“I remember the first time I met you. I thought, ‘This guy’s got it all; the looks, the intelligence, the personality.’ You had everything I wished I had—except for the attitude. And I told myself that if I had to take the attitude to get the rest of the package, I think I’ll pass.”
I felt as if someone had just pointed out the wart on my nose that I saw every day but failed to acknowledge. I digested his assessment for about 15 seconds and then agreed wholeheartedly; my attitude–whatever it was– had been the bane of my existence for nearly as long as I could remember.
“Whatever that was” became painfully evident to me a few days later. It was my day off, I was cleaning the house and allowing my mind to wander. I thought back to the conversation with my friend and innocently asked myself, “What exactly is that attitude we were talking about?”
I realized that I held just about everyone in the world in contempt.
Every time I met someone, thought about their race, religion or ethnic background I condemned them. I condemned the way they spoke, thought, acted and looked. If they were non-white I condemned the color of their skin. If they were white but dressed acted or believed different than me I condemned them. If they were Asian or Indian I condemned their look, their accents and their customs.
I knew there must be people who were smarter than me but I could remember meeting them only rarely.
I knew there were people who were better looking than me but almost never saw them. Despite the inner rage that was consuming me I could be personable and engaging, far more so than almost anyone I’d ever met.
I looked down on unsuccessful people for their lack of ambition. I looked down on successful people because in my mind they got that way, with a few exceptions, through luck or deception. Success, of course, meant ‘money’ and I condemned people who had it.
This revelation swept over me like the dust and debris that engulfed the streets of New York as the World Trade Center collapsed. My knees went weak and I grabbed the edge of the kitchen table to steady myself; I was light-headed and thought I might faint. I knew I had faults but at the core I was a good man; kind, compassionate, helpful, engaging and friendly. But now I’d discovered a vile being that was sharing my body and mind, sucking my essence in order to spew its hate and disperse it anger.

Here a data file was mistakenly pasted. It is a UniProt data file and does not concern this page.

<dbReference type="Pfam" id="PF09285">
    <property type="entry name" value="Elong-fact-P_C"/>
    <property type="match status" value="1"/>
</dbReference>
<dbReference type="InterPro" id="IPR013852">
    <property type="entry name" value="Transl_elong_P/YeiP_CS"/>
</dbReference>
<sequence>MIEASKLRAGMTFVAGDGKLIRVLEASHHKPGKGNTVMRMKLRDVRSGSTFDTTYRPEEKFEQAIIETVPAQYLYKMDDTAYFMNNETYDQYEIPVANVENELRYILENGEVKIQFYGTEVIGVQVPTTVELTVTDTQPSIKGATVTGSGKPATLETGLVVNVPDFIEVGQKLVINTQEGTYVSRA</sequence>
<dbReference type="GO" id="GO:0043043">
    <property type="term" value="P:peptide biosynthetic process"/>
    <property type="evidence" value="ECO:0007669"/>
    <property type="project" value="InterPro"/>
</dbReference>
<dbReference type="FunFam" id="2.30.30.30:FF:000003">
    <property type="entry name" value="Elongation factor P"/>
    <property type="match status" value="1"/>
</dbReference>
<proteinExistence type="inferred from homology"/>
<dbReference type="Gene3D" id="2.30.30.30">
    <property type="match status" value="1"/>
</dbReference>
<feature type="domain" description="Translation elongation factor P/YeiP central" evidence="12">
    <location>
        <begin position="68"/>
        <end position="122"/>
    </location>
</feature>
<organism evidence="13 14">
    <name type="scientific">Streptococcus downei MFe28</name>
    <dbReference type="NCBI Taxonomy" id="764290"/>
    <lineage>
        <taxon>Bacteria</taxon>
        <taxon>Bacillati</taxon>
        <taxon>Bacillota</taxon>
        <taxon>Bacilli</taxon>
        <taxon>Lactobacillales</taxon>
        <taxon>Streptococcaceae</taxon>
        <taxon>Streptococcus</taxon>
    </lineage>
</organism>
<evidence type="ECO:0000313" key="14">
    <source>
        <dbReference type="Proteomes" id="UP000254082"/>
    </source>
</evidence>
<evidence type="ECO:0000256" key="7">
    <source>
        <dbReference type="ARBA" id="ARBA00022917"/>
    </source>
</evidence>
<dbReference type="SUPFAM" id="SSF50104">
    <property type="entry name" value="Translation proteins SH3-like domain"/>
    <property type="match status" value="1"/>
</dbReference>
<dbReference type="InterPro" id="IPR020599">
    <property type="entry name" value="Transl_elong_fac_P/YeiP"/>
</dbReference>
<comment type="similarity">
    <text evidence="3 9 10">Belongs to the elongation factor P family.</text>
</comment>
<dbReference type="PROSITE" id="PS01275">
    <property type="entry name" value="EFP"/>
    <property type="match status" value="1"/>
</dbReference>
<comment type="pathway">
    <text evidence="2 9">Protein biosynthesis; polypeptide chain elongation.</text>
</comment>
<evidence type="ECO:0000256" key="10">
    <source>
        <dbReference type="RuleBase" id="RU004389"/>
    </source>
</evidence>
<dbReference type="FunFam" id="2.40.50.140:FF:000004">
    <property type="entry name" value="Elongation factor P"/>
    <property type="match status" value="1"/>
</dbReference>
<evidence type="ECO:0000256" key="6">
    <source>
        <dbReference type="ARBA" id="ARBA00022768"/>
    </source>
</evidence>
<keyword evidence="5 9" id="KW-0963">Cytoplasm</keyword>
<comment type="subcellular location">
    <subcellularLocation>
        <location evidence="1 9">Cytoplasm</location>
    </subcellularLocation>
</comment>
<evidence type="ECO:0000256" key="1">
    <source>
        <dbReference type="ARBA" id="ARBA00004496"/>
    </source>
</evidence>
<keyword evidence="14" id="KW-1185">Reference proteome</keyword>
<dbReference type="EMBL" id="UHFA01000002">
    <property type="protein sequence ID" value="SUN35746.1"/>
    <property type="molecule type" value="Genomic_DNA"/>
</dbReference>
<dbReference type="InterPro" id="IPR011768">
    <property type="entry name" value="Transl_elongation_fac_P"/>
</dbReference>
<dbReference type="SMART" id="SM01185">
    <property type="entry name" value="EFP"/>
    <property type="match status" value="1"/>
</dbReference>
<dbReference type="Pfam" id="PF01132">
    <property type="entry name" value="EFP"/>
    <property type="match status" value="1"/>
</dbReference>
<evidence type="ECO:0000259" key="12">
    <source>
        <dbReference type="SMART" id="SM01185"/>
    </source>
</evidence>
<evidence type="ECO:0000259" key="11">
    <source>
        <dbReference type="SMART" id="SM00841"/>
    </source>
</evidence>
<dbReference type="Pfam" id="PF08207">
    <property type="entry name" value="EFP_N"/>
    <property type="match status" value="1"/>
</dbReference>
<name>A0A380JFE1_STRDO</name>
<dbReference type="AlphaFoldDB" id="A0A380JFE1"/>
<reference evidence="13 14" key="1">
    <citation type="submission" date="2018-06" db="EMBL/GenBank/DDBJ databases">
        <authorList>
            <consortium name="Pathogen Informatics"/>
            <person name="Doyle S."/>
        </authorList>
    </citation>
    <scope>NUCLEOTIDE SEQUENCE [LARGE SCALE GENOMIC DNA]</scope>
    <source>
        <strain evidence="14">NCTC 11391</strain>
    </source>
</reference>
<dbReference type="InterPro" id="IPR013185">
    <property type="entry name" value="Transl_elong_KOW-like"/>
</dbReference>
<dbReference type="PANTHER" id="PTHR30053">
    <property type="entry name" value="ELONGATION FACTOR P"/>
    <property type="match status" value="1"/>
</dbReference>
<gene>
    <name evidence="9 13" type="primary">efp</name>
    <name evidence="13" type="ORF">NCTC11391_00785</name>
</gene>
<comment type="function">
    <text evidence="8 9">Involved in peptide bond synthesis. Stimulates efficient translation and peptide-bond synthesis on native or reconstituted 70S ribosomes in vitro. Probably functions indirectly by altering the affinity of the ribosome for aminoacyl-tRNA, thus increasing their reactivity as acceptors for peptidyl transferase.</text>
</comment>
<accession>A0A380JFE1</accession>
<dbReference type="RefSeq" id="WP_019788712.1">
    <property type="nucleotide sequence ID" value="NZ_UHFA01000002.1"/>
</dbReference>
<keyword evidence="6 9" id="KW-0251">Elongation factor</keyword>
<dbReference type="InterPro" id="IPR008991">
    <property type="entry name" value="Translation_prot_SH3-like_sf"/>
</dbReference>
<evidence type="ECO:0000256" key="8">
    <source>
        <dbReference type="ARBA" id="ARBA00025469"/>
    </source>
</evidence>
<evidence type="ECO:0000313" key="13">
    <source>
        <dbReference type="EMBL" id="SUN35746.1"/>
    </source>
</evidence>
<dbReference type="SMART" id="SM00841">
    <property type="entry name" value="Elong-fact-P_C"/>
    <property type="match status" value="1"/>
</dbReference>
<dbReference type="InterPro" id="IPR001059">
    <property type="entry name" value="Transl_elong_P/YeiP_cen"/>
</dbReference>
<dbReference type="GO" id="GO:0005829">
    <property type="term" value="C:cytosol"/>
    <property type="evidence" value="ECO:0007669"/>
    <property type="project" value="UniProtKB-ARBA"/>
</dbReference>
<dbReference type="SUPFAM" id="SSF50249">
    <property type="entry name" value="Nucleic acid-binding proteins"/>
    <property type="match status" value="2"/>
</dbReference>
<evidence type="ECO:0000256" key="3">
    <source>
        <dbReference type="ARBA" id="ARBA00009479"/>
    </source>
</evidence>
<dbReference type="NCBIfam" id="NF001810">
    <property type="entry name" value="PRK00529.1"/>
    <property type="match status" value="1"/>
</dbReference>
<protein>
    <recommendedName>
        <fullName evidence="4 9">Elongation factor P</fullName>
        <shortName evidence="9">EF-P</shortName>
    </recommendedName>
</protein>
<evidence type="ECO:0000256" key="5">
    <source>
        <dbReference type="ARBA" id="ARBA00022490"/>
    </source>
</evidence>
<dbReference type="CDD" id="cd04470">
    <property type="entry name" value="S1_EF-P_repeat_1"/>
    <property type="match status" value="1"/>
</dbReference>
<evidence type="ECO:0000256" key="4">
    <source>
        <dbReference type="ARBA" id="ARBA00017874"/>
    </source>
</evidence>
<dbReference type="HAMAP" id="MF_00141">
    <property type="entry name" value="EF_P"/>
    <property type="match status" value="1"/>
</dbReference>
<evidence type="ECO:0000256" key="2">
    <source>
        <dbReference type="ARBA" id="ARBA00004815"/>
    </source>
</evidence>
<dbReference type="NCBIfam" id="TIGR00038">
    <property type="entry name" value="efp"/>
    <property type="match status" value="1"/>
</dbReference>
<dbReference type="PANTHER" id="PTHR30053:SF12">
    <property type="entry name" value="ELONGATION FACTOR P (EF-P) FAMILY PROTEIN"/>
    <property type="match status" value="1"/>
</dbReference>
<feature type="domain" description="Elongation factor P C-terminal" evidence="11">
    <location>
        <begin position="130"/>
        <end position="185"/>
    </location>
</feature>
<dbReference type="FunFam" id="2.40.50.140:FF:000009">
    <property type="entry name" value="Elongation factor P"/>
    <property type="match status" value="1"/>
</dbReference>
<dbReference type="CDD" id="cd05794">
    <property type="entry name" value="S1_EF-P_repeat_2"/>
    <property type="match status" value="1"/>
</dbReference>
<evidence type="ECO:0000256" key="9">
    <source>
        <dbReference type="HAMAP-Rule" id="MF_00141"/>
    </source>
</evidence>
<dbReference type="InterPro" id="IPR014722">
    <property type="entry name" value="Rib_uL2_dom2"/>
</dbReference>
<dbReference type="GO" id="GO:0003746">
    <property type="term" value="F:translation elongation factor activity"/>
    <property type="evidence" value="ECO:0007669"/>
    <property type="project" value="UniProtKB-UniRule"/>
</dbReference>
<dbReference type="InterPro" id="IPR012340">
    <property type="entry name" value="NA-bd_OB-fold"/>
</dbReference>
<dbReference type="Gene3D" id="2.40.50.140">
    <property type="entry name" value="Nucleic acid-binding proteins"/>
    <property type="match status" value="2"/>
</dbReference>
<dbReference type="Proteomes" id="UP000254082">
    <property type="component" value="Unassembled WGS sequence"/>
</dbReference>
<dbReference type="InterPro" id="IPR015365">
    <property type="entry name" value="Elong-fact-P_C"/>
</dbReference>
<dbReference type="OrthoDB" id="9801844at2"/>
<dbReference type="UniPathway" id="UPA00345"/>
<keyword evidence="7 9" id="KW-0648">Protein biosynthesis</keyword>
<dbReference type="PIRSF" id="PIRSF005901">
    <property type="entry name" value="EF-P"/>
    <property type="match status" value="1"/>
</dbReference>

I wanted to deny that the person I’d uncovered was me, but I knew that was not the case.
I asked, “Why all the anger, why all the hate for people who had done nothing to harm me?” The answer was my second mule kick of the day.
“The world is a mirror,” the Baal Shem Tov said. “The faults you see in others are your own.”
From my journal:
“I am angry, very angry, at myself. I am so angry that to consciously direct all of that anger at its source would be more than I could bear. So in order to rid myself of the rage I have no choice but to direct it at others. But it is to no avail as long as I am unaware of what I’m doing. The anger does not abate, it only grows stronger as I become more and more frustrated with the results of my life.”
“But now I am awake to the insidious stranglehold my self loathing has had on me and with awareness comes the means to release its grip. I’m done being angry at the world and I apologize with every cell in my body to the thousands of people who have been the target of my wrath over the years. And I’m done being angry at myself; no good has come of it to this point and I’m certain that none ever will.”
My anger, and the attitude it spawned, was gone; just like that. It took some conditioning, but not much. When I’d catch myself starting to flare up (at the lady who couldn’t make up her mind in the drive-thru, the guy who cut me off in traffic, the customer who wore a turban, the man with the BMW and Rolex watch…) I’d stop and remind myself that my old attitude was reprehensible and something I wanted no part of. By simply becoming aware of its effects and associating massive pain with what they were costing me I was able to eliminate this disempowering emotion.
Will these changes last?
I admit to still having my tough moments. Those remnants of the emotional child abuse I suffered were with me longer, much longer, than they weren’t. And while they’re pretty much gone I still fall into their shadows from time to time. I quit smoking over 2 years ago and still think about it every now and then. But in both cases I remind myself that what I did does not need to be something I do; there’s a reason verbs have a “past tense.”
I believe that yes, these changes in the way I feel about myself and others will last.
I have come to enjoy feeling that I am a competent writer and that I am deserving of any rewards that come my way as a result of my writing. I have found work that inspires and challenges me and earns me the occasional praise of someone who reads it. Unsolicited from a cousin who stumbled across my web site:
“I had no idea you could write like that! Whatever you’re doing to make a living stop right now and start writing more!”
Trust me; no one ever said anything like that to me in 20+ years of selling cars!